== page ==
The South Dakota Senate State Affairs committee has unanimously endorsed a bill that would reform the state's criminal justice system.
Senate Bill 70 is a result of Governor Dennis Daugaard's Criminal Justice Initiative created to find a solution to the state's growing prison population. The committee's vote brings the state one step closer to implementing some of those reforms.
The bill, known as the Public Safety Improvement Act, covers a lot of ground with 83 sections of reforms to every level of the state's criminal justice system.
A large part of the bill addresses drug and alcohol offenders, the types of cases law enforcement officers see most often, no matter how big or small the county.
"I think it can be a problem anywhere," said Rita Schrestha, a resident of Monroe, SD—population 160.
More populated counties like Minnehaha and Pennington see higher inmate numbers, but the many small towns and counties in South Dakota also contribute to the prison population.
"Do we send people to the penitentiary, absolutely," said Turner County Sheriff Byron Nogelmeier.
Smaller counties like Turner occasionally see violent offenses, but they primarily deal with drug and alcohol violations.
"We do have violent offenders that we have dealt with, but for the most part, a lot of them are non-violent offenders you know the DUI's…the drug users," said Sheriff Nogelmeier.
However, treatment for those common arrests can't be found in Turner County.
"We don't have a Detox center here; if somebody is drunk and laying in the streets, we would end up going to Minnehaha County Detox with that person," said Sheriff Nogelmeier.
In fact, Turner County has to outsource when it comes to any arrest. Like many small counties, Turner had a fully functioning jail back in the 1980s, but it became more effective to contract out to other prisons.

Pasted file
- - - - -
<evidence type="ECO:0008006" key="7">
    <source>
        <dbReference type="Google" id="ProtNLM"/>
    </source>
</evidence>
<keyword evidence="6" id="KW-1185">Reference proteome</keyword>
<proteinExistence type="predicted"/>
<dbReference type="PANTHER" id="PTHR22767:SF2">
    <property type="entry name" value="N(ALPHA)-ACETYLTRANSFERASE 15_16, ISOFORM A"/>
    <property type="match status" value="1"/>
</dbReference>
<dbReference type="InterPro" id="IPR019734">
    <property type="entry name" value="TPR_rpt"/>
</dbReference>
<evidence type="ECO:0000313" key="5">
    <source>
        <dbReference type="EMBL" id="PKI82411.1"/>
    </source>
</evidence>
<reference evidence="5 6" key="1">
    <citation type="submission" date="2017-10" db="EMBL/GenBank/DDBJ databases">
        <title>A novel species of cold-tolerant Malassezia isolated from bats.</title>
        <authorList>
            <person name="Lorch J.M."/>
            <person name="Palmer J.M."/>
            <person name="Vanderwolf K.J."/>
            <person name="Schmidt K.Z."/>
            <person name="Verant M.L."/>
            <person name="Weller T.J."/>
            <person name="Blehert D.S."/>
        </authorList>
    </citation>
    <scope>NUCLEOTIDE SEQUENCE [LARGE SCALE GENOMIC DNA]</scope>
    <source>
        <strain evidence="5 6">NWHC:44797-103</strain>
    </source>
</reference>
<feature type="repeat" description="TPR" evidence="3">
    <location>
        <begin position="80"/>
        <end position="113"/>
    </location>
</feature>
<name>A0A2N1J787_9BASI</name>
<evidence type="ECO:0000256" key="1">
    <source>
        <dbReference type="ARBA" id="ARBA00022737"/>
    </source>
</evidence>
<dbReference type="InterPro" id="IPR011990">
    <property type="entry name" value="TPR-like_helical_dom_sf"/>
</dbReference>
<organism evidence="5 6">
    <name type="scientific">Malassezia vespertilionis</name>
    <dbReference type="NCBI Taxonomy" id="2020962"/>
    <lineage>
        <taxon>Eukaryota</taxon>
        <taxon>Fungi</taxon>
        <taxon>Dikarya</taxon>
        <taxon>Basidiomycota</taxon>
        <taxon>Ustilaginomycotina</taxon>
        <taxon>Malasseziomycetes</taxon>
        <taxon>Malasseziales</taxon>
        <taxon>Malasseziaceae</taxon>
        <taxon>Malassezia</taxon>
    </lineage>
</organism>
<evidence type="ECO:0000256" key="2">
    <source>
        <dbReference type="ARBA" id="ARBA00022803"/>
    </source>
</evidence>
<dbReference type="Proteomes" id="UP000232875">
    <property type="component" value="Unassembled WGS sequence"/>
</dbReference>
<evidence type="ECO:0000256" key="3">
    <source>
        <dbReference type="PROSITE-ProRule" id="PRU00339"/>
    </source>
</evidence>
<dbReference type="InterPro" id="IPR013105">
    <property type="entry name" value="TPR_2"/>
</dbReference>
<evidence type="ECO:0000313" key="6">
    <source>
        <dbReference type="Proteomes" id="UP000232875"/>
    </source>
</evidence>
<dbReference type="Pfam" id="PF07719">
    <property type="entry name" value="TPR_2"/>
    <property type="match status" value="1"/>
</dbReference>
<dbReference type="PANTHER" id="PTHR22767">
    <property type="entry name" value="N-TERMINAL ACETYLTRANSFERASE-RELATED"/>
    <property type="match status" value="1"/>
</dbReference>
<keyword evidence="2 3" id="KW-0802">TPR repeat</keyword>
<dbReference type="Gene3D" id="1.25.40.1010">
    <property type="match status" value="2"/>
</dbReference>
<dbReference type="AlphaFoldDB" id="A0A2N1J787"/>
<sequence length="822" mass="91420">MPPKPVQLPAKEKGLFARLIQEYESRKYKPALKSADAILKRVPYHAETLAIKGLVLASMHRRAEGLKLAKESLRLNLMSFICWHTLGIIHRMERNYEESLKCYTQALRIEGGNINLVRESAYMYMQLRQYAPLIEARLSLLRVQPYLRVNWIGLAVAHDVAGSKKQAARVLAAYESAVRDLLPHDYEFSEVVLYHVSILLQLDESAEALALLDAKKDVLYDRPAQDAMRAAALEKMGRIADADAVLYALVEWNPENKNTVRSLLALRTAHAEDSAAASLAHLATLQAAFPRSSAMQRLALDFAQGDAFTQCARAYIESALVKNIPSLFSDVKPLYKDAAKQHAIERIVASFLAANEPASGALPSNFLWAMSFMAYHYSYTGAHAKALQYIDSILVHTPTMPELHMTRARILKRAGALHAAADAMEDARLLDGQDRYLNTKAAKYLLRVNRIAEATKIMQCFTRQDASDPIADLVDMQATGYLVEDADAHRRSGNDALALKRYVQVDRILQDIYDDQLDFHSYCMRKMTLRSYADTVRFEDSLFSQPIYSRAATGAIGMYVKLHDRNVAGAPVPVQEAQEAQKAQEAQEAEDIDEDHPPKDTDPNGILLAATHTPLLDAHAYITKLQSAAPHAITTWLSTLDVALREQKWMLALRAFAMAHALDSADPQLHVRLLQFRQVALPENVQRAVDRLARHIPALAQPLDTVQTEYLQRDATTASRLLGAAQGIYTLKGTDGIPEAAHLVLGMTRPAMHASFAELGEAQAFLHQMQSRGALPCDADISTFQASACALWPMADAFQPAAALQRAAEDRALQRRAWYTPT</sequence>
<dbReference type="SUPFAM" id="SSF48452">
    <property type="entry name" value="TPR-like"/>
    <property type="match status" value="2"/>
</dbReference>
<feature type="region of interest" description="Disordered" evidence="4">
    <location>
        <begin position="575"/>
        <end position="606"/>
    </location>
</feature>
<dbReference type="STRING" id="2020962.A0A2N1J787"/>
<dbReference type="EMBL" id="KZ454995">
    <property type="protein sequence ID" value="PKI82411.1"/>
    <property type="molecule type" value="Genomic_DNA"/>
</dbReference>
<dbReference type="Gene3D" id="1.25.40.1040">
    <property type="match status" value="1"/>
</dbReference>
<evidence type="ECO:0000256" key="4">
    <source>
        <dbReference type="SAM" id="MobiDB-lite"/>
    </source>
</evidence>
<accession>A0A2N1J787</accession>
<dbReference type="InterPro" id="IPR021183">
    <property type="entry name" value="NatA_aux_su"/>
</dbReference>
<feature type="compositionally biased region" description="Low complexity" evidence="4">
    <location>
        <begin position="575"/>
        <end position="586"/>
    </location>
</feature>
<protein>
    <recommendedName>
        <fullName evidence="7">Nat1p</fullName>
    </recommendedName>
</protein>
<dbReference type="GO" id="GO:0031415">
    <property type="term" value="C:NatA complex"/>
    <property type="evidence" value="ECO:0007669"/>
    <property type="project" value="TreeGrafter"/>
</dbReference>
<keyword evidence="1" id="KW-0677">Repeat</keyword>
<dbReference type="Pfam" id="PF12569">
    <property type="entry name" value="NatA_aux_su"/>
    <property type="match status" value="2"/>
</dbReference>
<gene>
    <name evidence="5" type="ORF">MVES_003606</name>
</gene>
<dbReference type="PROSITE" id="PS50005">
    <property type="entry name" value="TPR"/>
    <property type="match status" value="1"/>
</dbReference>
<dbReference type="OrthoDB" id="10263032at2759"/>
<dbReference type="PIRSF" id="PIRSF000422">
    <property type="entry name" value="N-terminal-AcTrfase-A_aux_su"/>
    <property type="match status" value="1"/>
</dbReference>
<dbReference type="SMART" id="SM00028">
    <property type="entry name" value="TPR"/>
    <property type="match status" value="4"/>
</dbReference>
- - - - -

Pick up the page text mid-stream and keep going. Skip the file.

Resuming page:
Today Turner County has two holding cells that can only be used during court cases; the county can not afford to pay for 24-hour staff.
If the reform bill passes, it would help decrease jail and prison time for non-violent offenders by providing more treatment and monitoring programs like Turner County's 24/7 program.
"You either come in twice a day and blow into a PBT or you wear a monitor around your ankle which detects alcohol," said Sheriff Nogelmeier.
Law enforcement officers and members of the community we spoke with are excited to see the state moving toward programs with long-term benefits for drug and alcohol offenders.
"I don't think they should be sending them off to prison right away, I think they should be trying to get them help and trying to get them clean and following up with that," said Shrestha.
Lincoln County Sheriff Dennis Johnson said the state is including provision to help counties pay for the potential new services if the bill is passed. A critical point for smaller counties who have to contract services out.
Last year, Lincoln County paid more than half a million dollars to the Minnehaha County Jail.